Antisemitic ultra-nationalist protesters took over the centre of a Polish town on Thursday to mark Poland’s Independence Day.
Hundreds of marchers chanted “Death to the Jews”, “LGBT, paedophiles, Zionists – enemies of Poland” and “death to the enemies of the fatherland” during a far-right march in the city of Kalisz on Thursday evening.
The centrepiece of the demonstration was burning a copy of the Statute of Kalisz, a 13th century book that granted Jews legal rights and protection in medieval Poland. Besides, it has long been regarded as a symbol of the protected status of the Jewish community in Poland, for it included penalties for the desecration of Jewish cemeteries or synagogues.
Far-right activist Piotr Rybak, pledged at the rally to “chase this Polish-speaking mob to Israel, just like we did in 1968”, referring to the antisemitic campaign of ’68 launched by the former Communist Party regime. Another speaker, Wojciech Olszanski, bellowed that “LGBTers, pedophiles, Zionists are the enemies of Poland!”
Numerous politicians and residents of Kalisz expressed disgust over the demonstration and anger at the local authorities for allowing it to go on. Karolina Pawliczak, who represents the city of Kalisz in the parliament tweeted “Coming to Kalisz to burn the Statute of Kalisz — a testimony to the centuries-old tradition of tolerance and openness — amid hateful shouts in the Main Market Square is like spitting in the face of all Kalisz residents”.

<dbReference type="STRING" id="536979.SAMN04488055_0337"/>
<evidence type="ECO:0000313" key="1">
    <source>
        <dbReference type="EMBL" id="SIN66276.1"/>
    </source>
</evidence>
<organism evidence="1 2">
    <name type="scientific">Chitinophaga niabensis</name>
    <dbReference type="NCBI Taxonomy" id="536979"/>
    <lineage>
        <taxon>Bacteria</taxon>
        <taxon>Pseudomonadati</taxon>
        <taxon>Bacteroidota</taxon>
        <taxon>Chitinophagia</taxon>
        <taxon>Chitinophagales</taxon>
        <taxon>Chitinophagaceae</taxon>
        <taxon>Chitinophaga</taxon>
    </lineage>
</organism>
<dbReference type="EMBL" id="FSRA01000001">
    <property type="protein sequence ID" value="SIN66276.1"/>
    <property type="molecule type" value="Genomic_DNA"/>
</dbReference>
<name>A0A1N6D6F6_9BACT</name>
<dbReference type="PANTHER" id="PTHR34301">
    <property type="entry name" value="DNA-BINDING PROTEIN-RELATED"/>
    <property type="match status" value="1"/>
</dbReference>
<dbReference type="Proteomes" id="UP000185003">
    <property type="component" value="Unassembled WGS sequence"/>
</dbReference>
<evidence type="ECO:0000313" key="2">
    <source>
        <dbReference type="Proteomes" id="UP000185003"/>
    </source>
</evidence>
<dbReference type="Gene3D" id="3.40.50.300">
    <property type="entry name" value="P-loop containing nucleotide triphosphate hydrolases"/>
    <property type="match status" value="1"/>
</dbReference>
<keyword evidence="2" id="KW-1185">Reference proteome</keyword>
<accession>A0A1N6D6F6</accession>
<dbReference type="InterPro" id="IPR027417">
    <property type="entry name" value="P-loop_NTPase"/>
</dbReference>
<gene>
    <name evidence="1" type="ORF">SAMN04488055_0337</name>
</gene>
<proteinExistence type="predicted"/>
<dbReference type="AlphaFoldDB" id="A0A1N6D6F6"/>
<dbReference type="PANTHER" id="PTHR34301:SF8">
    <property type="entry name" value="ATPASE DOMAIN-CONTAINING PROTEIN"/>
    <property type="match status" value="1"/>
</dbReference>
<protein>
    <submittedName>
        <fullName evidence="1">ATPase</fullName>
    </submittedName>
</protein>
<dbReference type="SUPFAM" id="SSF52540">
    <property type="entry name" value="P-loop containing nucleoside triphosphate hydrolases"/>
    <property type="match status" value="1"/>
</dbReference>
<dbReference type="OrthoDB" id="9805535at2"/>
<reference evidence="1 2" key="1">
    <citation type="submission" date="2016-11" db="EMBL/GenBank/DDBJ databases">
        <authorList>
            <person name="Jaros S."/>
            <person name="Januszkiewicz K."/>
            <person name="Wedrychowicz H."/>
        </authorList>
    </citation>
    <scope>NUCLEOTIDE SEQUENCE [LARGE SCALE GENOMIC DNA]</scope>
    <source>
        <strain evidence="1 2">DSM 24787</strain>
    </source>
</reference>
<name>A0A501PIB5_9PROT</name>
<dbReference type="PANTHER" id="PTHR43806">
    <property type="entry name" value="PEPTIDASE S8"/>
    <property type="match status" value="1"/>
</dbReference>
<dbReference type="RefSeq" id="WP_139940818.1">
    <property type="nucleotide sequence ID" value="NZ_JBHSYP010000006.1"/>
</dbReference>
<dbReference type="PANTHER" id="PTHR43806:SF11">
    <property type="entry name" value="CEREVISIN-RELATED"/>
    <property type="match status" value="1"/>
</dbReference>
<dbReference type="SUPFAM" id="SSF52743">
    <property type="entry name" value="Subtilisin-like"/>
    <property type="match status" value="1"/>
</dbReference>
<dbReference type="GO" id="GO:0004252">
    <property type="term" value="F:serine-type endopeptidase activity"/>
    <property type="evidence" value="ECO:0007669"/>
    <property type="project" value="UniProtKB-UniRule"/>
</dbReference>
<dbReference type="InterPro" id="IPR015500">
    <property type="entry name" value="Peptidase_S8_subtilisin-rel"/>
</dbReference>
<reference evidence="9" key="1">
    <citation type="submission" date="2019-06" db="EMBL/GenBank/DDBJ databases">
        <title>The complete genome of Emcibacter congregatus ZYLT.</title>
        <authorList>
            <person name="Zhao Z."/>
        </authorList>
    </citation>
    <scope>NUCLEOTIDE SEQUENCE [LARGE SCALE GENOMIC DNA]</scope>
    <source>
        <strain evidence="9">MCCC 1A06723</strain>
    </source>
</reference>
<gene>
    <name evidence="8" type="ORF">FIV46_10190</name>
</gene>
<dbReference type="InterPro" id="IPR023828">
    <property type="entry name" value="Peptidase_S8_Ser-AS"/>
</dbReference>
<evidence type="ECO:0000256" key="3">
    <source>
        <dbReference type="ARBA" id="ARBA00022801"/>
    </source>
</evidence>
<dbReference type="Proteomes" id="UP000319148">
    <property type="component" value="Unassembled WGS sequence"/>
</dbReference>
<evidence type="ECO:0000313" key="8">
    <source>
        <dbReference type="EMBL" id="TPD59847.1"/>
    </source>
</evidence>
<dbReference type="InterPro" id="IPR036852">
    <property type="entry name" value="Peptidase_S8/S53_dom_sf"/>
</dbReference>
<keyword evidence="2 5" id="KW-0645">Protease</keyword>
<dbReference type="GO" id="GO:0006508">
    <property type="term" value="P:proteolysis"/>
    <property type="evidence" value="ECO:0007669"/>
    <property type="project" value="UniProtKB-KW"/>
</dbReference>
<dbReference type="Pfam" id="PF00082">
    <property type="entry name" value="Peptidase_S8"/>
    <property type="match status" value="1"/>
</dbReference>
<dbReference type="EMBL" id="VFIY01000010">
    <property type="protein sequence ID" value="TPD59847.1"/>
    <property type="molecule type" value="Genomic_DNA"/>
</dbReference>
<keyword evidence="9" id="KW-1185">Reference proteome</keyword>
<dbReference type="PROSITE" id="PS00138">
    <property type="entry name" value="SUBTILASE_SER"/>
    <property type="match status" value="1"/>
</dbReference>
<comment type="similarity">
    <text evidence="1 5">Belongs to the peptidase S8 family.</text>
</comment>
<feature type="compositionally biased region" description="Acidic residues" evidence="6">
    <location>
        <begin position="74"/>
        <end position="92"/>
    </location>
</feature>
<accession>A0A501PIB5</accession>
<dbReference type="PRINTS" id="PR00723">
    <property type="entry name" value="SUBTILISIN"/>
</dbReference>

Maciej Blachowicz, a Kalisz-based historian said that the burning of the statute brought on the feelings of “shame, disgrace and sadness”, adding that it evokes the burning of books during Kristallnacht in Berlin.
The city’s mayor and its police department issued a joint statement on Friday, claiming that they allowed Thursday’s protest to continue “for reasons of safety and public order”. They claimed that “the dissolution of the assembly could have caused an escalation of aggression among the participants.”
Foreign Minister Yair Lapid has denounced the incident, tweeting on Saturday “The horrific antisemitic incident in Poland reminds every Jew in the world of the strength of hatred that exists in the world,” adding that “The unequivocal condemnation by Polish officials is important and necessary. I welcome their condemnation and expect the Polish government to act uncompromisingly against those who took part in this shocking display of hate”.
Polish President Andrzej Duda strongly condemned the demonstration: “I strongly condemn all acts of antisemitism. The barbarism perpetrated by a group of hooligans in Kalisz runs counter to the values on which the Republic of Poland is based. And in view of the situation on the border and propaganda campaigns against Poland, it is even an act of treason.”